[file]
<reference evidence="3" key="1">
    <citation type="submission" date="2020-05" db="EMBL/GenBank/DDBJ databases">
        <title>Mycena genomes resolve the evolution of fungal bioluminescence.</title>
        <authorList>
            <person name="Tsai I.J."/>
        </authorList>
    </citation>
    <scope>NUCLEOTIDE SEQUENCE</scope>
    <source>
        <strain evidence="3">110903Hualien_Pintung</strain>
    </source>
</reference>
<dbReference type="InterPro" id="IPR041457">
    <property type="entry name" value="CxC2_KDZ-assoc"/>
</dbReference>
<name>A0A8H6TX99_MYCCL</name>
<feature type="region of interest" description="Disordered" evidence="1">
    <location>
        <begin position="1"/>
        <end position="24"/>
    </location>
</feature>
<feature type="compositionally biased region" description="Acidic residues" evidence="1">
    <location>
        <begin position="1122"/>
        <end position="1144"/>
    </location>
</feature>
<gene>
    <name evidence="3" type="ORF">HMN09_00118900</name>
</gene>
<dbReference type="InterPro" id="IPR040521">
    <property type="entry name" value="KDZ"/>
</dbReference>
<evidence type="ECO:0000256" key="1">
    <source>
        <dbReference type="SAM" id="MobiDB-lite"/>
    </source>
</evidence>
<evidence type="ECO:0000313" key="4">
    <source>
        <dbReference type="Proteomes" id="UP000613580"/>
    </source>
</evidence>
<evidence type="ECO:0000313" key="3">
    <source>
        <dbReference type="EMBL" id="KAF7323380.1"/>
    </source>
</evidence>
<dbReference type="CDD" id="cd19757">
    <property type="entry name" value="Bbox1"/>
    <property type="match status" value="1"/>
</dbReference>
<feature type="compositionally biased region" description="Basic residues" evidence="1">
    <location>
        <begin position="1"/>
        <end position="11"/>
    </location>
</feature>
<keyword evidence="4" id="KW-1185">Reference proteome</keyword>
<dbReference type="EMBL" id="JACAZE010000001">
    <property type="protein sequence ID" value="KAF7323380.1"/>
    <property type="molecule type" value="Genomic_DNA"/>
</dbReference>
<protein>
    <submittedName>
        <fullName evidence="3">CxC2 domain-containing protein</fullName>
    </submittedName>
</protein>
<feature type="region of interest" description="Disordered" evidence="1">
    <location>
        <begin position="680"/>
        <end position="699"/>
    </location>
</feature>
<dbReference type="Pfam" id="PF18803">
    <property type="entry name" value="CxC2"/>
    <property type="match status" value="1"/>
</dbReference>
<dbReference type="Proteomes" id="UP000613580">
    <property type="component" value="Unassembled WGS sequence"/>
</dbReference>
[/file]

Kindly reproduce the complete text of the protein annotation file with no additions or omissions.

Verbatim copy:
<reference evidence="3" key="1">
    <citation type="submission" date="2020-05" db="EMBL/GenBank/DDBJ databases">
        <title>Mycena genomes resolve the evolution of fungal bioluminescence.</title>
        <authorList>
            <person name="Tsai I.J."/>
        </authorList>
    </citation>
    <scope>NUCLEOTIDE SEQUENCE</scope>
    <source>
        <strain evidence="3">110903Hualien_Pintung</strain>
    </source>
</reference>
<dbReference type="InterPro" id="IPR041457">
    <property type="entry name" value="CxC2_KDZ-assoc"/>
</dbReference>
<name>A0A8H6TX99_MYCCL</name>
<feature type="region of interest" description="Disordered" evidence="1">
    <location>
        <begin position="1"/>
        <end position="24"/>
    </location>
</feature>
<feature type="compositionally biased region" description="Acidic residues" evidence="1">
    <location>
        <begin position="1122"/>
        <end position="1144"/>
    </location>
</feature>
<gene>
    <name evidence="3" type="ORF">HMN09_00118900</name>
</gene>
<dbReference type="InterPro" id="IPR040521">
    <property type="entry name" value="KDZ"/>
</dbReference>
<evidence type="ECO:0000256" key="1">
    <source>
        <dbReference type="SAM" id="MobiDB-lite"/>
    </source>
</evidence>
<evidence type="ECO:0000313" key="4">
    <source>
        <dbReference type="Proteomes" id="UP000613580"/>
    </source>
</evidence>
<evidence type="ECO:0000313" key="3">
    <source>
        <dbReference type="EMBL" id="KAF7323380.1"/>
    </source>
</evidence>
<dbReference type="CDD" id="cd19757">
    <property type="entry name" value="Bbox1"/>
    <property type="match status" value="1"/>
</dbReference>
<feature type="compositionally biased region" description="Basic residues" evidence="1">
    <location>
        <begin position="1"/>
        <end position="11"/>
    </location>
</feature>
<keyword evidence="4" id="KW-1185">Reference proteome</keyword>
<dbReference type="EMBL" id="JACAZE010000001">
    <property type="protein sequence ID" value="KAF7323380.1"/>
    <property type="molecule type" value="Genomic_DNA"/>
</dbReference>
<protein>
    <submittedName>
        <fullName evidence="3">CxC2 domain-containing protein</fullName>
    </submittedName>
</protein>
<feature type="region of interest" description="Disordered" evidence="1">
    <location>
        <begin position="680"/>
        <end position="699"/>
    </location>
</feature>
<dbReference type="Pfam" id="PF18803">
    <property type="entry name" value="CxC2"/>
    <property type="match status" value="1"/>
</dbReference>
<dbReference type="Proteomes" id="UP000613580">
    <property type="component" value="Unassembled WGS sequence"/>
</dbReference>